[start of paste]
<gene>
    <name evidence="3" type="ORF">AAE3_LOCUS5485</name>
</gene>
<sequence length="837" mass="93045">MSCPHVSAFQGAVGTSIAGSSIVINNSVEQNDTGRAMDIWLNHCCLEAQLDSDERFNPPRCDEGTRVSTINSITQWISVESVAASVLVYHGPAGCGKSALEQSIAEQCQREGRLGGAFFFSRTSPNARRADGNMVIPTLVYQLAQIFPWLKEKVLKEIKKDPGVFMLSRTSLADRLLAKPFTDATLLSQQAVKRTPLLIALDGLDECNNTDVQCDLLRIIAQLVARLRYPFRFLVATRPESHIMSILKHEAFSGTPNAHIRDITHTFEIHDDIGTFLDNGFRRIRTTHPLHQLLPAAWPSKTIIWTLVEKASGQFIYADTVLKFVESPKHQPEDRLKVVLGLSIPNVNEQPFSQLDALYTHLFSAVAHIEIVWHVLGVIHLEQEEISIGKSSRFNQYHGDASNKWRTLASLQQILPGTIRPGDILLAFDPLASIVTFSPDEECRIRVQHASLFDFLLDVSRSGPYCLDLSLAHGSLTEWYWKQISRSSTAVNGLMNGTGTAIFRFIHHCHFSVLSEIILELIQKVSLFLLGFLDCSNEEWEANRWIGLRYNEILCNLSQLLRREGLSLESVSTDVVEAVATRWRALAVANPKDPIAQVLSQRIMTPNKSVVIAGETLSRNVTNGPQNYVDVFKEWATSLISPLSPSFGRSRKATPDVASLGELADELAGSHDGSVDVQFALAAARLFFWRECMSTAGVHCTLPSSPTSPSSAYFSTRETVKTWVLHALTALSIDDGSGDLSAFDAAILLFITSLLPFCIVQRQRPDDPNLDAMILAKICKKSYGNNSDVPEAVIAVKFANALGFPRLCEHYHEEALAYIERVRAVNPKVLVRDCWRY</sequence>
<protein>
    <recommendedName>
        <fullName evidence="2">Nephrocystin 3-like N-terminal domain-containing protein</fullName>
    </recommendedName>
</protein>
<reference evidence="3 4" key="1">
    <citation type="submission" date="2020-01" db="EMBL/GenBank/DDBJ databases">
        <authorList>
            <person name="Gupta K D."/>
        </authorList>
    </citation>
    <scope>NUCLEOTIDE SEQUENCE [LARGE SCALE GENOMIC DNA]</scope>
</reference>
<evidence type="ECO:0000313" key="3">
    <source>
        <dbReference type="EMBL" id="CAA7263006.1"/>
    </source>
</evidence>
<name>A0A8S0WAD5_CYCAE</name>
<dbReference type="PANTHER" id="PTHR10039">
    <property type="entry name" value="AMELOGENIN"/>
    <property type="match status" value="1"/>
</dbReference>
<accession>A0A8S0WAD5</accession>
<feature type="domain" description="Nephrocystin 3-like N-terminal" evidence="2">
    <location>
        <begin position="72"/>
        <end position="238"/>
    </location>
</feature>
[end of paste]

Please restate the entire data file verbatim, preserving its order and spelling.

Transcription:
<gene>
    <name evidence="3" type="ORF">AAE3_LOCUS5485</name>
</gene>
<sequence length="837" mass="93045">MSCPHVSAFQGAVGTSIAGSSIVINNSVEQNDTGRAMDIWLNHCCLEAQLDSDERFNPPRCDEGTRVSTINSITQWISVESVAASVLVYHGPAGCGKSALEQSIAEQCQREGRLGGAFFFSRTSPNARRADGNMVIPTLVYQLAQIFPWLKEKVLKEIKKDPGVFMLSRTSLADRLLAKPFTDATLLSQQAVKRTPLLIALDGLDECNNTDVQCDLLRIIAQLVARLRYPFRFLVATRPESHIMSILKHEAFSGTPNAHIRDITHTFEIHDDIGTFLDNGFRRIRTTHPLHQLLPAAWPSKTIIWTLVEKASGQFIYADTVLKFVESPKHQPEDRLKVVLGLSIPNVNEQPFSQLDALYTHLFSAVAHIEIVWHVLGVIHLEQEEISIGKSSRFNQYHGDASNKWRTLASLQQILPGTIRPGDILLAFDPLASIVTFSPDEECRIRVQHASLFDFLLDVSRSGPYCLDLSLAHGSLTEWYWKQISRSSTAVNGLMNGTGTAIFRFIHHCHFSVLSEIILELIQKVSLFLLGFLDCSNEEWEANRWIGLRYNEILCNLSQLLRREGLSLESVSTDVVEAVATRWRALAVANPKDPIAQVLSQRIMTPNKSVVIAGETLSRNVTNGPQNYVDVFKEWATSLISPLSPSFGRSRKATPDVASLGELADELAGSHDGSVDVQFALAAARLFFWRECMSTAGVHCTLPSSPTSPSSAYFSTRETVKTWVLHALTALSIDDGSGDLSAFDAAILLFITSLLPFCIVQRQRPDDPNLDAMILAKICKKSYGNNSDVPEAVIAVKFANALGFPRLCEHYHEEALAYIERVRAVNPKVLVRDCWRY</sequence>
<protein>
    <recommendedName>
        <fullName evidence="2">Nephrocystin 3-like N-terminal domain-containing protein</fullName>
    </recommendedName>
</protein>
<reference evidence="3 4" key="1">
    <citation type="submission" date="2020-01" db="EMBL/GenBank/DDBJ databases">
        <authorList>
            <person name="Gupta K D."/>
        </authorList>
    </citation>
    <scope>NUCLEOTIDE SEQUENCE [LARGE SCALE GENOMIC DNA]</scope>
</reference>
<evidence type="ECO:0000313" key="3">
    <source>
        <dbReference type="EMBL" id="CAA7263006.1"/>
    </source>
</evidence>
<name>A0A8S0WAD5_CYCAE</name>
<dbReference type="PANTHER" id="PTHR10039">
    <property type="entry name" value="AMELOGENIN"/>
    <property type="match status" value="1"/>
</dbReference>
<accession>A0A8S0WAD5</accession>
<feature type="domain" description="Nephrocystin 3-like N-terminal" evidence="2">
    <location>
        <begin position="72"/>
        <end position="238"/>
    </location>
</feature>